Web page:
| SHANGHAI, April 16
SHANGHAI, April 16 Formula One teams and drivers
may be reluctant racers in Bahrain this weekend but they need
not worry about their safety, according to circuit chairman
Zayed Al Zayani.
Speaking to Reuters before the first members of the
travelling circus arrived in the troubled Gulf kingdom on
Monday, Al Zayani said the decision to go ahead with the
controversial grand prix was not putting anyone at risk.
"We wouldn't take a decision on a gamble," he said at the
Chinese Grand Prix.
"I think it's a calculated decision, we've weighed our
options and we are committed to the grand prix and to its
"I don't think anything drastic will happen. It's not
Afghanistan, it's not Syria. I don't see why anything should
happen this year that hasn't happened in the previous years,"
added the Bahraini.
Formula One's governing body said last Friday that the race
would be going ahead, despite calls from activists for it to be
cancelled due to continuing unrest with regular clashes between
police and anti-government protesters.
Three teenagers were wounded later that day at a rally in
Manama after the funeral of a man shot during a protest two
Petrol bombs were thrown at police, who used tear gas. More
demonstrations have been called for this week leading up to the
grand prix, the biggest sporting event in Bahrain and one
broadcast to a global television audience of many millions.
Last year's race had to be cancelled due to the February
uprising and Formula One, whose teams have been deeply uneasy
about going to Bahrain but have binding contracts to do so, has
not returned since March 2010.
"You have some stuff going on in villages, but it's nothing
that can't be handled," said Al Zayani. "I have no doubt at all
that Formula One is not a target, not the teams, not the media."
Some drivers flew in on Monday, although others were
spending time relaxing in nearby Dubai or Abu Dhabi. Advance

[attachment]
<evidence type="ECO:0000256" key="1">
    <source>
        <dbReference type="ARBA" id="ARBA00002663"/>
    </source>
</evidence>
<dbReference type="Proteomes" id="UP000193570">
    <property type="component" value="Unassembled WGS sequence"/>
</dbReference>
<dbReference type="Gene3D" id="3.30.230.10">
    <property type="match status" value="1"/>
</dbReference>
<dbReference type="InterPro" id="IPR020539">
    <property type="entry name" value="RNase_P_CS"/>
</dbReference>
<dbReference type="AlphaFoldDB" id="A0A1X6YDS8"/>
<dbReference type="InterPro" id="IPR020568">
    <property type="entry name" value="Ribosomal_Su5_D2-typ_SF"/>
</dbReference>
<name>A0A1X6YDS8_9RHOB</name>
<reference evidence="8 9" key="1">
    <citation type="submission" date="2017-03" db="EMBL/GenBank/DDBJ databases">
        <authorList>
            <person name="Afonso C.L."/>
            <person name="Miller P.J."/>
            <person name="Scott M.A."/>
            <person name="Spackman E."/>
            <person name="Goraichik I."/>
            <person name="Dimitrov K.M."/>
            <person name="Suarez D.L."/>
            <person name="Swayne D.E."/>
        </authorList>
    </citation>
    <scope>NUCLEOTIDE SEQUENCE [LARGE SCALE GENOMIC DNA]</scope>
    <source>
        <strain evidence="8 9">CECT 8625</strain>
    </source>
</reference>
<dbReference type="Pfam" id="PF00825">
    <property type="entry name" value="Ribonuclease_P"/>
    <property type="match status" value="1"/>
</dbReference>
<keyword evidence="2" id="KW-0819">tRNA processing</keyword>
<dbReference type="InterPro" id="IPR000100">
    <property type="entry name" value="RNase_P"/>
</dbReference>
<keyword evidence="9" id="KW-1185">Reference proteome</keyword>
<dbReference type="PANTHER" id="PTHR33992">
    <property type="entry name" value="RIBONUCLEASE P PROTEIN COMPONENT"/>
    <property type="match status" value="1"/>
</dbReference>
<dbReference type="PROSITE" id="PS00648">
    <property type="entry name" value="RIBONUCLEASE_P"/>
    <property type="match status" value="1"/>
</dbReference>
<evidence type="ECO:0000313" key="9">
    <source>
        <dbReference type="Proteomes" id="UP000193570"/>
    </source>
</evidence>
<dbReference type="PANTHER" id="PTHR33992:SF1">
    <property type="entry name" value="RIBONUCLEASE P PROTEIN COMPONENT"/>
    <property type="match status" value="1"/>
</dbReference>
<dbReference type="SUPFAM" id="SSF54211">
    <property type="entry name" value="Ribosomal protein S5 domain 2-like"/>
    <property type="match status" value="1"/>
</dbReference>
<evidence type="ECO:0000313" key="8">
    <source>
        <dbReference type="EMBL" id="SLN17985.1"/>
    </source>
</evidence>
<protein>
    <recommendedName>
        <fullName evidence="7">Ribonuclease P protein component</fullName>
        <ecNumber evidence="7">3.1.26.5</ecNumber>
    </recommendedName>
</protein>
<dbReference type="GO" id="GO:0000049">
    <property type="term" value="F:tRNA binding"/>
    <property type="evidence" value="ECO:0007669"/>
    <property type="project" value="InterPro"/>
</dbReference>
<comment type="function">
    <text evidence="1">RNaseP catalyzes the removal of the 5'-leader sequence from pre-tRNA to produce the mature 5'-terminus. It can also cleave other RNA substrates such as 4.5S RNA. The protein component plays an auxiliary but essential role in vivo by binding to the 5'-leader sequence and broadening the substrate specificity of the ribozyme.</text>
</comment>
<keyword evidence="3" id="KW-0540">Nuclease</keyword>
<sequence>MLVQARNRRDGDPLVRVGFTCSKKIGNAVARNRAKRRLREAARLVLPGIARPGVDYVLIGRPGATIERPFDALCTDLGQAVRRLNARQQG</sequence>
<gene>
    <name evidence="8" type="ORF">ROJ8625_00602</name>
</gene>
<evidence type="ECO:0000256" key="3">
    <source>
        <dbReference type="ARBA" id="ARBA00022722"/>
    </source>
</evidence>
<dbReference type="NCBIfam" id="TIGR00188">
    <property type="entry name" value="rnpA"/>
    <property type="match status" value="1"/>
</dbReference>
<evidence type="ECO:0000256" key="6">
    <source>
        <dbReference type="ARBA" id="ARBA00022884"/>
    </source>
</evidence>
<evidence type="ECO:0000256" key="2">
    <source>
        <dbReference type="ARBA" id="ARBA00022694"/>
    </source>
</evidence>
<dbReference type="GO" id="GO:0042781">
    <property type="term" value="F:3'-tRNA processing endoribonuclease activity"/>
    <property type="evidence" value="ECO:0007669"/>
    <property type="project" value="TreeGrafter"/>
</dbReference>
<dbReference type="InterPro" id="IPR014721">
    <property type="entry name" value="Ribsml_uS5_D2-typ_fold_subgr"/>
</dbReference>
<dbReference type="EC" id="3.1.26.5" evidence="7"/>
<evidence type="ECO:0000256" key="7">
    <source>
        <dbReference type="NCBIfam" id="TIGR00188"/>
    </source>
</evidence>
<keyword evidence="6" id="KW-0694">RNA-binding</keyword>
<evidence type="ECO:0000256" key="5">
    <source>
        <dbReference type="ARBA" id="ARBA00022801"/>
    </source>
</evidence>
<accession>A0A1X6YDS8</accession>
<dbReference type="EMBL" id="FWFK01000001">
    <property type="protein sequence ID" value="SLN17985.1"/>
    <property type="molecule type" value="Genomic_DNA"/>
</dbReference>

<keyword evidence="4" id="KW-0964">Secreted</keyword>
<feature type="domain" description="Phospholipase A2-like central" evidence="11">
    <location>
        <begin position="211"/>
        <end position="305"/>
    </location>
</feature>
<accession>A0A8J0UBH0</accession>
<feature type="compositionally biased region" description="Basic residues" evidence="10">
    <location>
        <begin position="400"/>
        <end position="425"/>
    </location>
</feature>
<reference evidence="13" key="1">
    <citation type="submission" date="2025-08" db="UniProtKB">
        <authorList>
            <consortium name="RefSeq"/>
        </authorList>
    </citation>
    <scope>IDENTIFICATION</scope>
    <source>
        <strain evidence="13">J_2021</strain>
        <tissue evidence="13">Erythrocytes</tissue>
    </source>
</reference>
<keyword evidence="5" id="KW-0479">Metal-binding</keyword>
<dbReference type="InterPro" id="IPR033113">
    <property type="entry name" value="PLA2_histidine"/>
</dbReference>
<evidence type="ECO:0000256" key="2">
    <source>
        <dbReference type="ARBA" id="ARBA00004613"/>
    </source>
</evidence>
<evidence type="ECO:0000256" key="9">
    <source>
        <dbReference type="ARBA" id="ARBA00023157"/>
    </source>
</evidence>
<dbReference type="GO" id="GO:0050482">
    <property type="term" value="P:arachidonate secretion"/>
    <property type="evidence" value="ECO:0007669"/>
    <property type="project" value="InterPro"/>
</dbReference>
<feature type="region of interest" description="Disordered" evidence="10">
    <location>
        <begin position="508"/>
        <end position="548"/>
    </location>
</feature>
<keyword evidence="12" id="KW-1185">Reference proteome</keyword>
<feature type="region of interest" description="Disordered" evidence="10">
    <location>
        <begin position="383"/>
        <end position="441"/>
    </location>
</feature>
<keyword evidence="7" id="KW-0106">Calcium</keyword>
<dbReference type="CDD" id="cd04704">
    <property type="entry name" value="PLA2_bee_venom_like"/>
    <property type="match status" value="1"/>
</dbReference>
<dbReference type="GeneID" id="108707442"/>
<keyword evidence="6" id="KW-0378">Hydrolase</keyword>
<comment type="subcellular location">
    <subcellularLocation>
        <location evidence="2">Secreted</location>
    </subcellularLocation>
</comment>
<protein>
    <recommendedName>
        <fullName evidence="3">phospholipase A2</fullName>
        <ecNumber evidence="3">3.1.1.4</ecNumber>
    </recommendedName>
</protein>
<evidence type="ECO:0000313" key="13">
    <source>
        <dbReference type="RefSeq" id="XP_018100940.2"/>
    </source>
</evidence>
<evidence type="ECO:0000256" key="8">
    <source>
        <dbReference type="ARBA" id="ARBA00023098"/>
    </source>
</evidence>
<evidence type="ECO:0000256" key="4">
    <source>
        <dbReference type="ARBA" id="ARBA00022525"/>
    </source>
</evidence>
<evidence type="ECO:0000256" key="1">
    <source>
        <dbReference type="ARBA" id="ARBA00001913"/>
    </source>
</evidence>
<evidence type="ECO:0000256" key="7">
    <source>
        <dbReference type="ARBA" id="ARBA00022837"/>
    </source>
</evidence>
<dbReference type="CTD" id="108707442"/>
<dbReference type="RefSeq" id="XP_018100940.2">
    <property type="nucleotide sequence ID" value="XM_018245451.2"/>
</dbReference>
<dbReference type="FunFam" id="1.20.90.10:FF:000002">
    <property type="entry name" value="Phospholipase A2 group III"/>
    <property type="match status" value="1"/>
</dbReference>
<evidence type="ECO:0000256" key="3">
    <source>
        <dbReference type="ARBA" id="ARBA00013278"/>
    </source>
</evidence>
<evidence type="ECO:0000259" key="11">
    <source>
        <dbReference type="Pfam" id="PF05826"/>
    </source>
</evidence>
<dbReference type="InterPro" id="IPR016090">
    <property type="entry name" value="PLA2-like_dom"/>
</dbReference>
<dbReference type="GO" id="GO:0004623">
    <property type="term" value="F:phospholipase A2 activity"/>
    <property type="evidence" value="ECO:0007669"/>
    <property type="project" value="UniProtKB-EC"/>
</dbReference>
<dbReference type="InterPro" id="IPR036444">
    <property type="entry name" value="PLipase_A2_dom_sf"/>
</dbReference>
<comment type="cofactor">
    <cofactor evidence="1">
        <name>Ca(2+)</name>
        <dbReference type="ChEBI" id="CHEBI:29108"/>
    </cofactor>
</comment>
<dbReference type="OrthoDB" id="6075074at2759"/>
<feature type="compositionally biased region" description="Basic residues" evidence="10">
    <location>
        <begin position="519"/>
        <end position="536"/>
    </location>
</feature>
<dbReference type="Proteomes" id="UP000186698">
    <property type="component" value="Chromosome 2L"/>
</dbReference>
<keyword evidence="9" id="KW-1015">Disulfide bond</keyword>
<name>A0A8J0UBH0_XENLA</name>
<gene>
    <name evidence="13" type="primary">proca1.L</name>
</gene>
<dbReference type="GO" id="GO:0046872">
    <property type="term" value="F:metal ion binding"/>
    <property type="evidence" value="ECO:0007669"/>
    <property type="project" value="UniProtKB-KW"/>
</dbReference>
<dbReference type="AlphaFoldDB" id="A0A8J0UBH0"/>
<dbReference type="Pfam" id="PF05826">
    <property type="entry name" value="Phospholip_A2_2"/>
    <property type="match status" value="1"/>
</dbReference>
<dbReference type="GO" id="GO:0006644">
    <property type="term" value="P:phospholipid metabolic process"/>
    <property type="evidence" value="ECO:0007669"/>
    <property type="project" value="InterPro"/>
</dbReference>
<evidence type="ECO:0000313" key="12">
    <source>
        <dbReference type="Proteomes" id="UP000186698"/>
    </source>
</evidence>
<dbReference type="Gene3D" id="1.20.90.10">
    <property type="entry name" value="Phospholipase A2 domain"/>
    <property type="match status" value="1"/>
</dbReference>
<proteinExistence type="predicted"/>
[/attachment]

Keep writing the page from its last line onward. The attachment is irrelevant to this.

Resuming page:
personnel from Formula One Management have been in Manama for
some days already.
Some freight is already in Bahrain while the cars should
arrive at the circuit on Tuesday. Practice for the fourth race
of the season starts on Friday and Formula One supremo Bernie
Ecclestone has said he will be at the track.
Al Zayani said it was safe to go racing, even if there were
some demonstrations across the tiny island.
"I think they (the protesters) will probably look out for
the media to try and get their message abroad, which is fine.
Let them express their opinion," he said.
The race is important financially for Bahrain, with
organisers saying it brings in some half a billion dollars in
"The country has gone through a tough year, we are still
wounded in some aspects or another and we are on the way to
regaining our health, so to speak. I think the race will be
positive to the country," Al Zayani said.
"We need it as a country, we deserve it. I think we have
passed the worst of the incidents and we need help to restore
the country back on track."
Last year's bloody crackdown on protesters left more than 30
dead and has been condemned by international human rights groups
while the decision to race has divided opinion.
Within Formula One, some television broadcasters have
decided not to go while a member of the Williams catering staff
has left the team by mutual agreement after she refused to
travel on ethical grounds.
Much of the world media, particularly in Britain where a
majority of the teams are based, has been opposed to the race
Al Zayani suggested some of the other countries on the
calendar had worse human rights records and questioned the
motivation of some of the critics.
"I think every time we plug a hole about Bahrain, something
else seems to pop up," he said. "I sometimes wonder and ask
myself what is it that they've got against Bahrain? Are they
just trying to find anything to spoil the race?"
(Editing by John O'Brien)